Physiology of the retina and visual pathway

Catalogue Number: 495
Physiology of the retina and visual pathway
Category: Book
Sub-Category: Book of historical note
Author: BRINDLEY G S (Giles Skey)
Year Of Publication/Manufacture: 1960
Edition: 1st Edition
Time Period: 1940 to 1999
Place Of Publication/Manufacture: London
Publisher/Manufacturer: Edward Arnold Publishers Ltd
Description Of Item: Original orange cloth, original dust wrapper, 298 pages figures and diagrams in text. Signature of G Westheimer on front fly leaf
Historical Significance: A second edition was published in 1970. The first edition is held in only 191 libraries world wide. Giles Brindley was a prominent and pioneering neurophysiologist. He conducted a series of highly publicized experiments that attempted to develop a prosthetic eye. He placed 80 electrodes on the surface of a sightless volunteer's brain that were wired to 80 miniature radio receivers and sewed the entire apparatus under the patient's scalp. When he transmitted signals to the device, the subject reported perceiving points of light, known as phosphenes. Similar trials were conducted elsewhere until mounting skepticism concerning safety and usefulness brought the investigations to an end. Sir Giles Brindley GBE (b 1926) was a man of many interests and talents. In addition to being a noted neurophysiologist, he was musicologist and composer. He also made important contributions to the treatment of erectile dysfunction but is perhaps best known for an unusual scientific presentation at the 1983 Las Vegas meeting of the American Urological Association, where he removed his trousers to show the audience his chemically-induced erection and invited them to inspect it closely. He had injected himself with phenoxybenzamine, an alpha blocker, in his hotel room before the presentation. He spent most of his career at the University of London and London Hospital, authoring more than 100 scientific papers in a variety of subjects. His knighthood was given for his research in bioengineering. Brindley invented a musical instrument in the 1960s, an electronically controlled version of the bassoon. He also composed music for wind instruments, including "Variations on a theme by Schoenberg".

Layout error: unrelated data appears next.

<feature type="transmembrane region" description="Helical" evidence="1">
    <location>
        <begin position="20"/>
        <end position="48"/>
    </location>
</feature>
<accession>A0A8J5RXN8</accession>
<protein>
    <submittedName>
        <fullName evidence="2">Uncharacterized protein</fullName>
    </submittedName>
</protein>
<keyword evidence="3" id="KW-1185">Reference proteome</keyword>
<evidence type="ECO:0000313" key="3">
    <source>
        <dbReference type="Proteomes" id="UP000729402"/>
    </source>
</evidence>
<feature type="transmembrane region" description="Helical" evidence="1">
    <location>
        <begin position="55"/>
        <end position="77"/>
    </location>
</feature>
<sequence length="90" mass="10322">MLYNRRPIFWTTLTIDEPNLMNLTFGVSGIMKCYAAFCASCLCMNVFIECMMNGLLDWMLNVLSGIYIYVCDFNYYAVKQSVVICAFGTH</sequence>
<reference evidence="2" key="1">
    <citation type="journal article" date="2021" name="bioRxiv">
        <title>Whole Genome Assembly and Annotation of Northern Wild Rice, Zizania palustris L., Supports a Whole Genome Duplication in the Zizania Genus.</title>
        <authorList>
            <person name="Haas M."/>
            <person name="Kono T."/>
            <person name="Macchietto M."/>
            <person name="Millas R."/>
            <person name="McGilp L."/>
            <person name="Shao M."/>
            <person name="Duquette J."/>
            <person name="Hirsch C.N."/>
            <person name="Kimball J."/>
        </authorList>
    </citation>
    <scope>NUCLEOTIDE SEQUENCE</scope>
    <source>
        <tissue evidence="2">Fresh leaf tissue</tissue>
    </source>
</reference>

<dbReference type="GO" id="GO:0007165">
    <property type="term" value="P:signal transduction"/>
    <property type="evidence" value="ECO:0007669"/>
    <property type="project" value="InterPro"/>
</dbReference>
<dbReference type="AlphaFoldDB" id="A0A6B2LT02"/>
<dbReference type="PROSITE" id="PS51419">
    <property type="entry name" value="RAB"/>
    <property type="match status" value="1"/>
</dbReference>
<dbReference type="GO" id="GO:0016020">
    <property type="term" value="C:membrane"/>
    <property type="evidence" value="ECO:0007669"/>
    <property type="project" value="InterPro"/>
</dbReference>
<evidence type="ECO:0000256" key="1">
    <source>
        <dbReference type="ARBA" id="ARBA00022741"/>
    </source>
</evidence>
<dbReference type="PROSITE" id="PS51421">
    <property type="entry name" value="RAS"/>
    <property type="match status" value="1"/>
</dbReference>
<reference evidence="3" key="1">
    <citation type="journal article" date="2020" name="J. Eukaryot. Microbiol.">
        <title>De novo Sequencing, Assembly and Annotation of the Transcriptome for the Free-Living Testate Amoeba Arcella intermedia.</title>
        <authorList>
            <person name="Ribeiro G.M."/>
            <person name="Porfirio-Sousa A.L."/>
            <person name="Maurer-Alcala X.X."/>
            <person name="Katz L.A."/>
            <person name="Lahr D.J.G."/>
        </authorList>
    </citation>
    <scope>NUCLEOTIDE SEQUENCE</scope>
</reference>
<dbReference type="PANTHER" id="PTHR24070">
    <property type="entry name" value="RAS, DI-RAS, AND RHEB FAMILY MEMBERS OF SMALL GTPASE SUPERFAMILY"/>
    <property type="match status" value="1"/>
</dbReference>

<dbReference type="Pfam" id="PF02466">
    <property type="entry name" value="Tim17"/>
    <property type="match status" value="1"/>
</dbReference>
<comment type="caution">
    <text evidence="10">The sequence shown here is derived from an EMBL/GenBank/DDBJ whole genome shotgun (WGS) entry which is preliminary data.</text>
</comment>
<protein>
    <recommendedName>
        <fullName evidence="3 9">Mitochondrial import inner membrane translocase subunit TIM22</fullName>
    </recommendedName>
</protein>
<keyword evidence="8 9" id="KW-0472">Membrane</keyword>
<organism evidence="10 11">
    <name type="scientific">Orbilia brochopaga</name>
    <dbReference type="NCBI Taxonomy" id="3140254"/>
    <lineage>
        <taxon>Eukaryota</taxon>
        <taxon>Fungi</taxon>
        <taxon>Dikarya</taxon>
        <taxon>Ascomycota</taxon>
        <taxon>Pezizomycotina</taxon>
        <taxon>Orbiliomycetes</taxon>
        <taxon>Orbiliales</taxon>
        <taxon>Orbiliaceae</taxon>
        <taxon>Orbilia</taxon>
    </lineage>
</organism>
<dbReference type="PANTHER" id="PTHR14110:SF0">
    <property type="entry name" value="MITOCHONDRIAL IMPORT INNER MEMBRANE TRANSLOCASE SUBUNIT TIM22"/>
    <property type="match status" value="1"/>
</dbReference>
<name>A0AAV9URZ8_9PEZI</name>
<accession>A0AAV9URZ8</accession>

How Acquired: Ex Nathan Library
Condition: Fine
Location: Archive room. East wall. Books of historical note

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